I am a PhD student in sociology at Princeton University, where I focus on the socio-legal study of corporate behavior, relations of debt and credit, and the information economy. I am also a lawyer in Quebec (Canada), where I practiced in civil and commercial litigation for five years. My research combines quantitative and computational methods with interviews and doctrinal analyses to investigate how legal infrastructures construct the economy and to understand the social consequences they generate.
I am also a co-PI at Princeton’s Debt Collection Lab, where I study debt collection lawsuits and inequality in the United States and help make data about private debt collectors accessible to the greater public, and a co-founder of the Princeton chapter of the Law and Political Economy (LPE) Project.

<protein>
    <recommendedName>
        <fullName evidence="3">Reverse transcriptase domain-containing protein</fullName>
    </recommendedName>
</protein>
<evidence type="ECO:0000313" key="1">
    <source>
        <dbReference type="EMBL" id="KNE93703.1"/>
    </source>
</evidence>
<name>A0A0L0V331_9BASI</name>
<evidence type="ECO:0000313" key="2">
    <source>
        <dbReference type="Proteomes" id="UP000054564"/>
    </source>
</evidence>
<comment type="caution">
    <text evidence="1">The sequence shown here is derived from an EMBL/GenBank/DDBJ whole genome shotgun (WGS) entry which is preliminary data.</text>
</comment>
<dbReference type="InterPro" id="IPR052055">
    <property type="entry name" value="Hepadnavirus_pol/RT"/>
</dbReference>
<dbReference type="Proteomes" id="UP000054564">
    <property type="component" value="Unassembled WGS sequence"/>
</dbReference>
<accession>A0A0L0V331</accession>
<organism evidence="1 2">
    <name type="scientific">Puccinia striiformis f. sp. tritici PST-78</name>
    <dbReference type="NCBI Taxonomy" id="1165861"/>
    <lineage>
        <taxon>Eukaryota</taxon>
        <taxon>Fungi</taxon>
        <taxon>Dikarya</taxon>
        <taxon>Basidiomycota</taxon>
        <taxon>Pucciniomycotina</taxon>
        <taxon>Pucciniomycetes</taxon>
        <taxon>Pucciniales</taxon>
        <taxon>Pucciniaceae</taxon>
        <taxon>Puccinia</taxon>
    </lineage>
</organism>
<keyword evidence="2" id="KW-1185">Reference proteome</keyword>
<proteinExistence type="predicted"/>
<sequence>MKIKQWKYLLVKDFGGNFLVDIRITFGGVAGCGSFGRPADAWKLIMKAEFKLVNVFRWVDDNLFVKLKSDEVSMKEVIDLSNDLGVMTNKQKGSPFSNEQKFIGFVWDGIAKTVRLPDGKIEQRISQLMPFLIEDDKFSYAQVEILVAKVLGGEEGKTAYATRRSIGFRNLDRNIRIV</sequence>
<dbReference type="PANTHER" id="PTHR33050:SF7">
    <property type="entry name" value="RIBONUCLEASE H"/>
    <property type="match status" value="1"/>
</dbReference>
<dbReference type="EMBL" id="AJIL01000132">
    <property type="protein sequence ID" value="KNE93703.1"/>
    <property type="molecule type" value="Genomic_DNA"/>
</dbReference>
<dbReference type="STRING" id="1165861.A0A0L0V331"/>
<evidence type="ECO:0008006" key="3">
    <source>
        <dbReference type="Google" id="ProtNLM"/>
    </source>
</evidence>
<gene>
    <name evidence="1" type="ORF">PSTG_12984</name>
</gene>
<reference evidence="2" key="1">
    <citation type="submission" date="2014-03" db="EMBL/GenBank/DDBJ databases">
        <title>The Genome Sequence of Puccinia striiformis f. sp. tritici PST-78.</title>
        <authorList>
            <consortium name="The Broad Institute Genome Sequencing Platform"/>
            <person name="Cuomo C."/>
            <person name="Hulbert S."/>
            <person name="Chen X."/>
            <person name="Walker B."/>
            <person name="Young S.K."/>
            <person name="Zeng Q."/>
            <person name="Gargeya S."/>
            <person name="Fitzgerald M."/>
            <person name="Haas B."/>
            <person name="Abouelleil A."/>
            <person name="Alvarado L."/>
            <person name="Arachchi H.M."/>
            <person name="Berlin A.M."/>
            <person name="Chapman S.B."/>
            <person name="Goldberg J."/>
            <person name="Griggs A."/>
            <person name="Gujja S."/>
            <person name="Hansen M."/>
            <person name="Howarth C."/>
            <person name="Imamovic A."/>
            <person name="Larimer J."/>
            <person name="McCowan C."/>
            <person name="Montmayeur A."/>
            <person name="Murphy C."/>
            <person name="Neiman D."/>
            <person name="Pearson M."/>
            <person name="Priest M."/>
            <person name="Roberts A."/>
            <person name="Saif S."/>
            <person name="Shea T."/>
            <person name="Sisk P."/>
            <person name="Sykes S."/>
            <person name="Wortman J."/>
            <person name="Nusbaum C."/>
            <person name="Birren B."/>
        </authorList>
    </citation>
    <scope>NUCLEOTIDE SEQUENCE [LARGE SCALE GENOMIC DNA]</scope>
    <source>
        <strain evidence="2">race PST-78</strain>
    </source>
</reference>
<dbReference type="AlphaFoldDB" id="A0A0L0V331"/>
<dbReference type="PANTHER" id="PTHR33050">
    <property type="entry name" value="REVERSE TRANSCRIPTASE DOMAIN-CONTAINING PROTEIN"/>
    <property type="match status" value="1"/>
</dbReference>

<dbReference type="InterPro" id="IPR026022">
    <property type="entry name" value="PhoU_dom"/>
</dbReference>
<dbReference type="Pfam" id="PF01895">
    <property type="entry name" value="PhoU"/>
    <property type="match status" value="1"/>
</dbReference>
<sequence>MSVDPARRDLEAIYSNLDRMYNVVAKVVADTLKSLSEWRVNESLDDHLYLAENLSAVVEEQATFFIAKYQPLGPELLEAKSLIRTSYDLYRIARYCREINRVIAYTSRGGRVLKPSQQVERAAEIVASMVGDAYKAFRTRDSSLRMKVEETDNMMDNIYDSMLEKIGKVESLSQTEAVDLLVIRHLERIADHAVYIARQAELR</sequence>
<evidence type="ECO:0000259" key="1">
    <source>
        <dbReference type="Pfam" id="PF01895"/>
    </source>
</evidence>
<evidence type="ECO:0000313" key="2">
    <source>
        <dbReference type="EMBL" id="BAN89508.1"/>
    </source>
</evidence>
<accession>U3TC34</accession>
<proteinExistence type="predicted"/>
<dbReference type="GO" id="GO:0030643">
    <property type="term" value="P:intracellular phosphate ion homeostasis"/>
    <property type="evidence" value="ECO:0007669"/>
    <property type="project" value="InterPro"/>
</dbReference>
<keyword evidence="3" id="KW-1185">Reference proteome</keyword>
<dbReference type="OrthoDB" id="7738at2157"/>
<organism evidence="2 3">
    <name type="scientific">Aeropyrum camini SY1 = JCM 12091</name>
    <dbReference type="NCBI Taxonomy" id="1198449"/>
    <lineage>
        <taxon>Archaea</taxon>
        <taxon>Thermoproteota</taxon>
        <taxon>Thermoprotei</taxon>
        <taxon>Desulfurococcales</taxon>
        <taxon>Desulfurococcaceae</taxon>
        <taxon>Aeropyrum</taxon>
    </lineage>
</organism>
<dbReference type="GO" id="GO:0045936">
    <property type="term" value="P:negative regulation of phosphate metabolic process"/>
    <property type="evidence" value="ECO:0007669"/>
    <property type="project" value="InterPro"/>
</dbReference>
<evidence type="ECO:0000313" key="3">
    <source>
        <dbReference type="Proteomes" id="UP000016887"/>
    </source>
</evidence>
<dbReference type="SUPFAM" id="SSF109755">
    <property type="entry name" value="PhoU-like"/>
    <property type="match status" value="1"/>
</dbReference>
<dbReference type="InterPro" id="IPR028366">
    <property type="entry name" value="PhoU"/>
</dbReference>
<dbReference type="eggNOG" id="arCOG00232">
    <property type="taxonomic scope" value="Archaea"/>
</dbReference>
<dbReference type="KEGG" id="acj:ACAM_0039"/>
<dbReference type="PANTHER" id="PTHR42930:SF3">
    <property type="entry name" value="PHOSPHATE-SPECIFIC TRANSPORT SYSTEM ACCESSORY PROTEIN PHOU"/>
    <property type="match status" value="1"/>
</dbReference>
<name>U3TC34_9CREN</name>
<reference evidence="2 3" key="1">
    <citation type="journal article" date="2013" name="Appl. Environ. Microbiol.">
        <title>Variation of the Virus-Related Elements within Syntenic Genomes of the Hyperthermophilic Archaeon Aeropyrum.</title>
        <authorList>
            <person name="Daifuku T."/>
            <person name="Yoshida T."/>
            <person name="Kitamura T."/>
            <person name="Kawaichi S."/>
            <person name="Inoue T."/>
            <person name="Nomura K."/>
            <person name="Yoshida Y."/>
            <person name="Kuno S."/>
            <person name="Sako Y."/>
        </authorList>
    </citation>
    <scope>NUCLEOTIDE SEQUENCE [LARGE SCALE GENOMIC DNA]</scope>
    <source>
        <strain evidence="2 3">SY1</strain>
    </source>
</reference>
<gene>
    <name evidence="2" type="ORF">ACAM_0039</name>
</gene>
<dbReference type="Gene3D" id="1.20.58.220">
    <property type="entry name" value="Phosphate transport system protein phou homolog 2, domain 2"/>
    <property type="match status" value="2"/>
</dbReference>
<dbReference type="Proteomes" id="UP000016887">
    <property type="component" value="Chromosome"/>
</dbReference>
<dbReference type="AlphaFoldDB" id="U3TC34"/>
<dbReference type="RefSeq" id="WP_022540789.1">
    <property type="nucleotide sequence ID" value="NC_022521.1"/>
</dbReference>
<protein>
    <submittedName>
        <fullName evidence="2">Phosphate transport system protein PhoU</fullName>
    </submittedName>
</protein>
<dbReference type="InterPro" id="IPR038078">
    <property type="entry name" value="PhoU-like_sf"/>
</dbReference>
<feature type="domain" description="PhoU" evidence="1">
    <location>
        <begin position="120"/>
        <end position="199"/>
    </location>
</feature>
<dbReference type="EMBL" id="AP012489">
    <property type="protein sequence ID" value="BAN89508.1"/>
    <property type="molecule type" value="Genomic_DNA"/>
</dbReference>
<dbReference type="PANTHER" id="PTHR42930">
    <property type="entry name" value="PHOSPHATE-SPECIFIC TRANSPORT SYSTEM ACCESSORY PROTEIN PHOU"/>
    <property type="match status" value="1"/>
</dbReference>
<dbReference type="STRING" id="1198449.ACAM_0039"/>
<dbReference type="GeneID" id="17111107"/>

Before coming to Princeton, I was at the Faculty of Law of the University of Montreal, where I studied the interaction of codified law and moral considerations in judges' reasoning, its relation to socioeconomic history, and its impacts on substantive law. My thesis, which combined comparative-historical and doctrinal analyses to theorize judicially created barriers to legal action in Quebec, has won the 2022 excellence prize of the Quebec Association of Law Professors.
Ph.D. in progress, 2020-...
LL.M. (comparative law, with thesis), 2021
University of Montreal
LL.B. (civil law), 2013
University of Sherbrooke